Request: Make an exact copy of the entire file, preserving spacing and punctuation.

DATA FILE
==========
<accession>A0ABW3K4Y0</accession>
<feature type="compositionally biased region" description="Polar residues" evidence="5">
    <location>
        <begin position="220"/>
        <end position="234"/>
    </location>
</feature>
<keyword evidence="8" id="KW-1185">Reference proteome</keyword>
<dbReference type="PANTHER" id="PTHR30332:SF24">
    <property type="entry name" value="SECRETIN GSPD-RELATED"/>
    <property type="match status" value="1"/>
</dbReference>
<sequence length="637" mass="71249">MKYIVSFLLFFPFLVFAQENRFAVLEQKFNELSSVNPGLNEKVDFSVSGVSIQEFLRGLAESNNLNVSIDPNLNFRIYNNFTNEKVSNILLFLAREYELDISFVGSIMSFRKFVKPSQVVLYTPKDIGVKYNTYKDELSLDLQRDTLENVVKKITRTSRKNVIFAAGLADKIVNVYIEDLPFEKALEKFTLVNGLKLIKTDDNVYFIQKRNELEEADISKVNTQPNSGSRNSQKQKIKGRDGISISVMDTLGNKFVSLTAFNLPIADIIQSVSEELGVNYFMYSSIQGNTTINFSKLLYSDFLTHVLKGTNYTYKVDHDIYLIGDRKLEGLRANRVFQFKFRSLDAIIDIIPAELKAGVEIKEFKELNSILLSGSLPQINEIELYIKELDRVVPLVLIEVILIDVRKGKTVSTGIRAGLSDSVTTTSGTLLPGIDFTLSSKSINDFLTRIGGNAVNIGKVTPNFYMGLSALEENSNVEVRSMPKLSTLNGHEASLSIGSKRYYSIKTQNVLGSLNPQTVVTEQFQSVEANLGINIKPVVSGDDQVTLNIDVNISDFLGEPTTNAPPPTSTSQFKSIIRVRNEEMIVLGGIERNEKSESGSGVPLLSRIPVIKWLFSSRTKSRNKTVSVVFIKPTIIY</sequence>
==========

<accession>A0ABW3K4Y0</accession>
<feature type="compositionally biased region" description="Polar residues" evidence="5">
    <location>
        <begin position="220"/>
        <end position="234"/>
    </location>
</feature>
<keyword evidence="8" id="KW-1185">Reference proteome</keyword>
<dbReference type="PANTHER" id="PTHR30332:SF24">
    <property type="entry name" value="SECRETIN GSPD-RELATED"/>
    <property type="match status" value="1"/>
</dbReference>
<sequence length="637" mass="71249">MKYIVSFLLFFPFLVFAQENRFAVLEQKFNELSSVNPGLNEKVDFSVSGVSIQEFLRGLAESNNLNVSIDPNLNFRIYNNFTNEKVSNILLFLAREYELDISFVGSIMSFRKFVKPSQVVLYTPKDIGVKYNTYKDELSLDLQRDTLENVVKKITRTSRKNVIFAAGLADKIVNVYIEDLPFEKALEKFTLVNGLKLIKTDDNVYFIQKRNELEEADISKVNTQPNSGSRNSQKQKIKGRDGISISVMDTLGNKFVSLTAFNLPIADIIQSVSEELGVNYFMYSSIQGNTTINFSKLLYSDFLTHVLKGTNYTYKVDHDIYLIGDRKLEGLRANRVFQFKFRSLDAIIDIIPAELKAGVEIKEFKELNSILLSGSLPQINEIELYIKELDRVVPLVLIEVILIDVRKGKTVSTGIRAGLSDSVTTTSGTLLPGIDFTLSSKSINDFLTRIGGNAVNIGKVTPNFYMGLSALEENSNVEVRSMPKLSTLNGHEASLSIGSKRYYSIKTQNVLGSLNPQTVVTEQFQSVEANLGINIKPVVSGDDQVTLNIDVNISDFLGEPTTNAPPPTSTSQFKSIIRVRNEEMIVLGGIERNEKSESGSGVPLLSRIPVIKWLFSSRTKSRNKTVSVVFIKPTIIY</sequence>